Pusey ("Minor Prophets") seems to imply that some of the leading Jewish rabbis (e.g. Ibn Ezra and Abarbanel) were apparently driven by Christian polemics to consider seriously the appropriateness of the details of this prophecy to Jesus of Nazareth.

The immediate fulfilment required that "the sheep of the flock be scattered abroad "(cp. Jn.16 :32), and within the hour it came to pass: "All the disciples forsook him, and fled," and this—Matthew is careful to underline—'that the scriptures of the prophets might be fulfilled" (26:56).

Reassurance: "After I am risen"

Yet it was to help them, and not to discourage, that Jesus spoke these words, for he continued: "But after I am risen again, I will go before you into Galilee."

Here, one would think, is the plainest of all plain assertions of ultimate triumph. Yet nothing is more clear from the resurrection narratives that the utter unexpectedness of it all: "And their words seemed to them as idle tales, and they believed them not. . . Yea, and certain women also of our company made us astonished which were early at the sepulchre . . . And certain of them which were with us found it even so as the women had said: but him they saw not" (Lk.24:11,22).

So these words of Jesus would only become meaningful on the third day. And thus also it will be, doubtless, at the Second Coming, with many a prophecy now shrouded in mystery or neglect. This would be specially true of the phrase "I will go before you (as a shepherd) into Galilee." Angels "looked down with sad and wondering eyes," heard these words marvelling, and later repeated them with gladness in the echoing emptiness of the tomb (Mt.28 :7). There is here not only a continuation of the figure of Shepherd and sheep (cp.Jn. 10 :4; Mk.10 :32; Heb.13 :20), but also an implicit instruction that they stay in Jerusalem until after his resurrection.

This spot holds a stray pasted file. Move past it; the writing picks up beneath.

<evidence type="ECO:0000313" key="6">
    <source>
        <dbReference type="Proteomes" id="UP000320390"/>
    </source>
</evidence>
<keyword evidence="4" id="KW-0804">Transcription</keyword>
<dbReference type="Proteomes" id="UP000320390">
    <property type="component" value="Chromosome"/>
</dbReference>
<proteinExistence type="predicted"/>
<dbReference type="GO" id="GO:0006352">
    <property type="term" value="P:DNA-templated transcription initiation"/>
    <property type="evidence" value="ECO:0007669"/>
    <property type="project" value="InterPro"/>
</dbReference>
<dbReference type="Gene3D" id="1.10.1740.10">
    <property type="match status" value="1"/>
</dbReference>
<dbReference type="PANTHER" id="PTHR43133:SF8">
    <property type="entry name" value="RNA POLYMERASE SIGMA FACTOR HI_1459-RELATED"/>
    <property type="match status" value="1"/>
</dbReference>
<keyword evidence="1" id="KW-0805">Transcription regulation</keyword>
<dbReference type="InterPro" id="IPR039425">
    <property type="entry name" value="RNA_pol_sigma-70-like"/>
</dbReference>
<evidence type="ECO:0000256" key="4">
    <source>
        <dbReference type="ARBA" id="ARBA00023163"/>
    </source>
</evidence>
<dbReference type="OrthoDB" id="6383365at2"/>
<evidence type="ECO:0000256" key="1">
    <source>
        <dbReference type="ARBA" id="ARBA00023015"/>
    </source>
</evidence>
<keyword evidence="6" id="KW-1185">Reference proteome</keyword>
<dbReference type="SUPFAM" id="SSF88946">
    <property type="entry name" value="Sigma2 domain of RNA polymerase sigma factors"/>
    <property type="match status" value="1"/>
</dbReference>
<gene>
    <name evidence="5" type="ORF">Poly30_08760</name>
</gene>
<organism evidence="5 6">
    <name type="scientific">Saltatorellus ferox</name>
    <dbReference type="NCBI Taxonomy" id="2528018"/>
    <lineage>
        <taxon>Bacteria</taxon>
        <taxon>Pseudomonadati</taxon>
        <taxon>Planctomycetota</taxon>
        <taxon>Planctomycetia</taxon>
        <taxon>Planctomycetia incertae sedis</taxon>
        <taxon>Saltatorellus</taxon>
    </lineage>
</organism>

In later days this mention of Galilee would be greatly treasured because of its symbolic value, as implying the preaching of the gospel to the Gentiles. Jerusalem and its temple were to be disowned.

But at the time the words were spoken, they must have been meaningless to these bewildered men.